Hugh Durham has been a college basketball icon for many years, and now he is going into the National Collegiate Basketball Hall of Fame. He will be inducted on Nov. 18 in Kansas City.
Durham was a star student-athlete as a guard at Florida State. To this day, Durham’s career average of 18.9 points per game ranks among the Top 10 in FSU history, and this was before the implementation of the 3-point shot. Included in a number of records that Durham set while playing for the Seminoles is the 43 points he scored against Stetson in 1957, which is still tied for the third best single-game scoring mark in school history.
Durham was not only a star student-athlete at Florida State, he also went on to become one of the most highly-regarded and successful head coaches to ever coach the game. Durham’s ability to get the best out of his players both on and off the court was a large reason why he enjoyed so much success.
Durham is one of just seven coaches with 100 or more wins at three different Division I schools and is the only coach in Division I history to be the winningest head coach at three different schools – Florida State University, the University of Georgia, and Jacksonville University.
As a head coach, Durham also led Florida State (1972) and Georgia (1983) to NCAA Final Four appearances.
Durham’s achievements in the collegiate basketball world are truly remarkable and clearly Hall of Fame worthy. Durham, who was inducted into Florida State Athletics Hall of Fame in 1980 and the University of Georgia Hall of Fame in 2009, will be inducted into the 2016 College Basketball Hall of Fame on November 18, 2016, along with DePaul’s Mark Aguirre, Kansas State’s Bob Boozer, Illinois State’s Doug Collins, La Salle’s Lionel Simmons, UCLA’s Jamal Wilkes, former Stanford and Cal Berkley head coach Mike Montgomery, and Georgia’s Dominique Wilkins.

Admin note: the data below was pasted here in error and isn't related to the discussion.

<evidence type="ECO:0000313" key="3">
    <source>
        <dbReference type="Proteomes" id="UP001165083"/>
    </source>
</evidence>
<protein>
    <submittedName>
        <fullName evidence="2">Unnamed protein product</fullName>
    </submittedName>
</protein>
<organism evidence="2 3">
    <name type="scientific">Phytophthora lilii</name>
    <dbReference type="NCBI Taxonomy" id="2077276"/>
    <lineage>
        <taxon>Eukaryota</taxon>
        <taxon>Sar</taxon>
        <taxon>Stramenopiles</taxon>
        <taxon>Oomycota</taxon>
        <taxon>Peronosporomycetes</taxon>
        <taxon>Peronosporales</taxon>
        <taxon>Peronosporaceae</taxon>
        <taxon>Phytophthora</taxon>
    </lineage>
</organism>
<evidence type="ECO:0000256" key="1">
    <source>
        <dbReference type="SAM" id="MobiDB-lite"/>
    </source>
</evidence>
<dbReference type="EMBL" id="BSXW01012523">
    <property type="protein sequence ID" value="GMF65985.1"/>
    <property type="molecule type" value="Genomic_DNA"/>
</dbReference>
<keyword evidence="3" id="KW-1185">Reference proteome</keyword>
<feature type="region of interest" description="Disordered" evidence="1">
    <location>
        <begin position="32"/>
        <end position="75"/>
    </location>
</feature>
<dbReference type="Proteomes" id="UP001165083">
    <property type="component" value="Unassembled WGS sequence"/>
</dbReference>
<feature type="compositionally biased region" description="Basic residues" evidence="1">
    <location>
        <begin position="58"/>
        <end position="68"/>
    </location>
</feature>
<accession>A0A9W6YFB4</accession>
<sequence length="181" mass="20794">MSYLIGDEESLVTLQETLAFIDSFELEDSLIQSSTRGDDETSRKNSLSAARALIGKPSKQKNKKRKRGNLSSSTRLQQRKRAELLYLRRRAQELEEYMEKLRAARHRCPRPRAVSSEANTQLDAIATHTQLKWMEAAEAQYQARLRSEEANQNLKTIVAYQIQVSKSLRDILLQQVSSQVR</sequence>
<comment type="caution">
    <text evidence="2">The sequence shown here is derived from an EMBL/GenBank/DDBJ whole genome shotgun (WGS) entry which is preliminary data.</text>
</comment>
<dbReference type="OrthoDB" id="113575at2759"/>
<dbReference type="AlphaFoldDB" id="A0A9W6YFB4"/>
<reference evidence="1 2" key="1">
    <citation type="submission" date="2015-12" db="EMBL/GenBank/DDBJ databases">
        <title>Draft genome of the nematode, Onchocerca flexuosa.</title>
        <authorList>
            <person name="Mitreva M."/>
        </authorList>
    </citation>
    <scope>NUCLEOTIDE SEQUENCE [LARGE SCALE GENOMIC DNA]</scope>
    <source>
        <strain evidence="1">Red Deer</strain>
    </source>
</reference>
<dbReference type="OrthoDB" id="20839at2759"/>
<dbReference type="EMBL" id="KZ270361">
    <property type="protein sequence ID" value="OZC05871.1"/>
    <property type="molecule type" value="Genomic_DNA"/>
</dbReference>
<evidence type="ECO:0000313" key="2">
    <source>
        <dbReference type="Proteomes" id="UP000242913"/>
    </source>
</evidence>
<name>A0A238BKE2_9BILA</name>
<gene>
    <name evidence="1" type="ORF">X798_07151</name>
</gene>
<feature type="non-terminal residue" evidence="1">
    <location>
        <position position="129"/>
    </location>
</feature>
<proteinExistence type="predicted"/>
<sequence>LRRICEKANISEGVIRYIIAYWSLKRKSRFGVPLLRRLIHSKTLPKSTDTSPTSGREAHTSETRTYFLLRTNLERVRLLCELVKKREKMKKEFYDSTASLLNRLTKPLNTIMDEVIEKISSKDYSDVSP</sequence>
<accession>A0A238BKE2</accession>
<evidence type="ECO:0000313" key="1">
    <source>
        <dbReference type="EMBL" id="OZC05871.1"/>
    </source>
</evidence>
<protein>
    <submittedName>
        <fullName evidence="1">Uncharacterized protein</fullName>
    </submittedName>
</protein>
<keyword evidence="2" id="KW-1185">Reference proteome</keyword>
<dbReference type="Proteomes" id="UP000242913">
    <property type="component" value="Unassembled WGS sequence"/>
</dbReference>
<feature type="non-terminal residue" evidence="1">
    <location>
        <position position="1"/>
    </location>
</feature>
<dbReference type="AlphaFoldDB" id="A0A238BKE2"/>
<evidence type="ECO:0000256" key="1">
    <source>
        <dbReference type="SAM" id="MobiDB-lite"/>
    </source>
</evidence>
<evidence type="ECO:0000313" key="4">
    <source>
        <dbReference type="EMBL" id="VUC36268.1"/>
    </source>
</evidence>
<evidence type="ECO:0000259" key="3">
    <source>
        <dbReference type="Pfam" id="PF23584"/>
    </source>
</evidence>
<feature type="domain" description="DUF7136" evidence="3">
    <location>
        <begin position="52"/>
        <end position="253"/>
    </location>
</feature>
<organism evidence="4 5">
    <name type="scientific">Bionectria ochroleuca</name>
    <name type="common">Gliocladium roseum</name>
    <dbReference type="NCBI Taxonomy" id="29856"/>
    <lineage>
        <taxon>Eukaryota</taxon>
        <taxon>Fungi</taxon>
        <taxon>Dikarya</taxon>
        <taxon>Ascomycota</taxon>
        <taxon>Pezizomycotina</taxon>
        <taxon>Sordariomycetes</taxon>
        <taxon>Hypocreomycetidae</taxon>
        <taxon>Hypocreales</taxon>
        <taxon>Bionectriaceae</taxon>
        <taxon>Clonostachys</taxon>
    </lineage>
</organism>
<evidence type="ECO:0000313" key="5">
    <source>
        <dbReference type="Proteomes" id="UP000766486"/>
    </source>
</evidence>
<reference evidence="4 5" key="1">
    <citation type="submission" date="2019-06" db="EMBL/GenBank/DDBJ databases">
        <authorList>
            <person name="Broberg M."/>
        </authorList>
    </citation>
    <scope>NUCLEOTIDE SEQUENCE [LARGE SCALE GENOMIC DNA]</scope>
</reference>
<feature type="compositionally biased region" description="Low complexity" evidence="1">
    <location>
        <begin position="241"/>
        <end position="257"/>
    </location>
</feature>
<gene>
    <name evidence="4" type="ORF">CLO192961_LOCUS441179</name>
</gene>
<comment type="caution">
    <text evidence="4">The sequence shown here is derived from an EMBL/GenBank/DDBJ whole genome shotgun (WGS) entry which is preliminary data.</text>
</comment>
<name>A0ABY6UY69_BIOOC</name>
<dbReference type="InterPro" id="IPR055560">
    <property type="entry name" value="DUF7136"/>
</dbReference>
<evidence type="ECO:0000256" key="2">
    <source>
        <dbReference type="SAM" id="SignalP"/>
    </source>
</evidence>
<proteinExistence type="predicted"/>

In Durham’s almost half-a-century as a head coach, from 1966-2005, he produced nine All-Americans, four first-round NBA draft picks – including fellow inductee Wilkins – 31 NBA draft picks, and two US Olympic basketball team members.
Durham’s first experience in the Final Four was with Florida State in 1972.
“We, being the coaches, thought we were going to be good,” Durham said of that 1972 team. “We had a lot of confidence going in. Our coaches were excited. Our players were excited. Everybody was excited.”
Heading into the 1972 season, the Seminoles had good reason to be excited as Durham had assembled a great roster led by returning 6-10 center Reggie Royals, and future Chicago Bull Rowland Garrett.
“Momentum was building over the three-week period leading up to the Final Four,” said Durham. “Week –by-week, game-by-game, we played three of the most storied programs in the country in Kentucky, North Carolina, and UCLA back-to-back-to-back.”
In the Mideast Regional Finals, Durham and the Seminoles would beat Kentucky, ending the illustrious coaching career of the Wildcats’ Adolph Rupp. Just two games later, FSU’s historic season reached a pinnacle when the Seminoles beat North Carolina, 79-75, for a spot in the national championship game against UCLA.